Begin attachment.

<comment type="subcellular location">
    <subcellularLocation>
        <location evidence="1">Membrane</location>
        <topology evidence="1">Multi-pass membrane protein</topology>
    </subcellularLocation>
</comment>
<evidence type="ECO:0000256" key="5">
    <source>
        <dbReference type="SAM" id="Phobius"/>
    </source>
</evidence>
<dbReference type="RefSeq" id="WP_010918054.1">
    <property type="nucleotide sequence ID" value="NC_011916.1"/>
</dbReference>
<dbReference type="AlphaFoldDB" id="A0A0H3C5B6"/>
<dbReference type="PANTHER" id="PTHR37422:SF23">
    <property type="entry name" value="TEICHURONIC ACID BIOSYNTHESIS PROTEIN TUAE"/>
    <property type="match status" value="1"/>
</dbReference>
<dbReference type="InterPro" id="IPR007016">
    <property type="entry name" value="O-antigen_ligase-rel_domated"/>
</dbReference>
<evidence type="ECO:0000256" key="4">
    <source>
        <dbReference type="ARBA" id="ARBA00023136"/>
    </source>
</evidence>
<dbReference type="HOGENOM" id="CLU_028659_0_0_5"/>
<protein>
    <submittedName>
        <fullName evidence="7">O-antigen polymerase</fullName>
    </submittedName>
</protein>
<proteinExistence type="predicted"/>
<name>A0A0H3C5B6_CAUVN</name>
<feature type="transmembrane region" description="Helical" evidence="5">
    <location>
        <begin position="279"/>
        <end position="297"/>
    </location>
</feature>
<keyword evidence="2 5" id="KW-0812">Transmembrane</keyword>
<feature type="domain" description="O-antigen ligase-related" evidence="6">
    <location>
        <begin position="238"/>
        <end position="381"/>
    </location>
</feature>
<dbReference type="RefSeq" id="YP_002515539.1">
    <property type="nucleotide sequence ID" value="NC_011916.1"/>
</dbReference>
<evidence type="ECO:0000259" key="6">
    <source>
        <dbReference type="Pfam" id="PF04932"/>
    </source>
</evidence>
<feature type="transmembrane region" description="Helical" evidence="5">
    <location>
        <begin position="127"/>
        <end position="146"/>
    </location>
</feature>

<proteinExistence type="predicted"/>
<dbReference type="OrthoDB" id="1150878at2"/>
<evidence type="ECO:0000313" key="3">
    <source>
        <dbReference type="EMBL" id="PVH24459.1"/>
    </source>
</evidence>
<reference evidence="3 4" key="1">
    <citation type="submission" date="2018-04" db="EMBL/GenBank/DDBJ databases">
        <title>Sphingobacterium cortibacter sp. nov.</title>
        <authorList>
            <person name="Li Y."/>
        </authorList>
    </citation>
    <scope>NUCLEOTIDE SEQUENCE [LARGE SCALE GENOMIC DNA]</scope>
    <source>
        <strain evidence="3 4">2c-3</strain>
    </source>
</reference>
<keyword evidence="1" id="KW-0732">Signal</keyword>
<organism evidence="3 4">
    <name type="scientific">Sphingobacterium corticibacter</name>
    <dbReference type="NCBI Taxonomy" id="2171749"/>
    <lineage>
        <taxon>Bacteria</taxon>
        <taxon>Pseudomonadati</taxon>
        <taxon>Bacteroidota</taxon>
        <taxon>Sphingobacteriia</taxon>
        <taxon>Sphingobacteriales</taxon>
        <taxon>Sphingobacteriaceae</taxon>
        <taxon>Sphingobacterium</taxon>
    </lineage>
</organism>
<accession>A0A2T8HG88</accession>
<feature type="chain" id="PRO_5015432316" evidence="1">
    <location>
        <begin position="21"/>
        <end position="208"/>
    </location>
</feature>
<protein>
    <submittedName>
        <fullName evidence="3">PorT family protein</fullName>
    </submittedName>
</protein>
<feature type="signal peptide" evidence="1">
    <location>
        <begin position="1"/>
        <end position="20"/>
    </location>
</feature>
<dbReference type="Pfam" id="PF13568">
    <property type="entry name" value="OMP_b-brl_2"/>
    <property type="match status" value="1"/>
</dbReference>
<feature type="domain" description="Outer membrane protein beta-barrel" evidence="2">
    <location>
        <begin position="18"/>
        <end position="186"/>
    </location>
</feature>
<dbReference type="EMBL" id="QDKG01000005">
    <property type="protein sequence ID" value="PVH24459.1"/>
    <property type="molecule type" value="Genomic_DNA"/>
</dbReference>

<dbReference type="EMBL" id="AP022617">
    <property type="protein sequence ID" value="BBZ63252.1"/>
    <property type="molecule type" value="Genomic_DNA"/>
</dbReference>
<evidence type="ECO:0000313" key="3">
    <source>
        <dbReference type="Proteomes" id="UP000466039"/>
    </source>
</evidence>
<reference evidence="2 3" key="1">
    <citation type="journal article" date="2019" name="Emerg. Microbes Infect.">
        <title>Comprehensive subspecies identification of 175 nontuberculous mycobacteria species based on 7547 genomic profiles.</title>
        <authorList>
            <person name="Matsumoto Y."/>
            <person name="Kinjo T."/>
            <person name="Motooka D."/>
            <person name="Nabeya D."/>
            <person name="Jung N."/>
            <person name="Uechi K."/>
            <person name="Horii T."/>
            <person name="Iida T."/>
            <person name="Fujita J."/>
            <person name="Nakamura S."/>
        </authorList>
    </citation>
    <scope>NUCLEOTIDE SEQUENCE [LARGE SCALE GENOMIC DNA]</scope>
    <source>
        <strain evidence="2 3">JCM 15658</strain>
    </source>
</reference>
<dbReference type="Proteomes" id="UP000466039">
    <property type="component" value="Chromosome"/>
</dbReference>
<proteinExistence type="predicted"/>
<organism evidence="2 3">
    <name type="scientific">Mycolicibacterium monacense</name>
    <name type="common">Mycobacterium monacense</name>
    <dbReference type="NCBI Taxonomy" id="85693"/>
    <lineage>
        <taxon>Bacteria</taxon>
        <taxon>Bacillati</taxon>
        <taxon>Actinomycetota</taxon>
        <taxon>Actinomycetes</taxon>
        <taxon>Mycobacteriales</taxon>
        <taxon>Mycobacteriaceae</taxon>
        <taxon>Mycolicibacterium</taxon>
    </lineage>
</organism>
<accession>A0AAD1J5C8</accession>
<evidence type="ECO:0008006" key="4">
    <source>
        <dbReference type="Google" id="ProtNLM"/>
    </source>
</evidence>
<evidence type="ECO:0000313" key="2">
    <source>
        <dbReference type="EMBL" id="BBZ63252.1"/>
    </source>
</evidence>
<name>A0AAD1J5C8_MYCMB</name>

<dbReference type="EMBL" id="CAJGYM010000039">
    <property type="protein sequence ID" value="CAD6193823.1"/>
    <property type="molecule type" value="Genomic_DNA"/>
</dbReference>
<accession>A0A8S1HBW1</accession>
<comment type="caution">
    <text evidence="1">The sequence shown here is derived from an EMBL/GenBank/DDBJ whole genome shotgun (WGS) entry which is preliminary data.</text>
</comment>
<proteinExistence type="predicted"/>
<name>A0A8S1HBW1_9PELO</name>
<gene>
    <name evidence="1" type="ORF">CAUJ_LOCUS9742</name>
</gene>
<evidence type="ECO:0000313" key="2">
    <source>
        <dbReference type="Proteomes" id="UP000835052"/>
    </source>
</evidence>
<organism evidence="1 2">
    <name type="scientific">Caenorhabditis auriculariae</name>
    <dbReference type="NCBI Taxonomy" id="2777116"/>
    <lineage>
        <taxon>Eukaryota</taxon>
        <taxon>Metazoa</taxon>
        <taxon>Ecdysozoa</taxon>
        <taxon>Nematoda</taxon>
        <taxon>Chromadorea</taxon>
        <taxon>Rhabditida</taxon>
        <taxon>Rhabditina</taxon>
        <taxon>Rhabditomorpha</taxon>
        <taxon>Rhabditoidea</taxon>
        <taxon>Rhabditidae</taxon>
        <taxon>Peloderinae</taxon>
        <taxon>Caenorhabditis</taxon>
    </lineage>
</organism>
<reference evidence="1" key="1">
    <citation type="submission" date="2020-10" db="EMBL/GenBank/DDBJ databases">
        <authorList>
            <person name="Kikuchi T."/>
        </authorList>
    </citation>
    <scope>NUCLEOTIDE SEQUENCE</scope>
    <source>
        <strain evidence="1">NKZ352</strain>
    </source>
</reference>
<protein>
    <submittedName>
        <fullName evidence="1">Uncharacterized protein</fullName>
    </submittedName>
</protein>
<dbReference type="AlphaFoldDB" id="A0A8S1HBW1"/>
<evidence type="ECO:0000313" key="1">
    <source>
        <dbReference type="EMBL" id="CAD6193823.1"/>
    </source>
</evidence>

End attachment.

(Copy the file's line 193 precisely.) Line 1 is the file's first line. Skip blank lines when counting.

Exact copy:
<comment type="caution">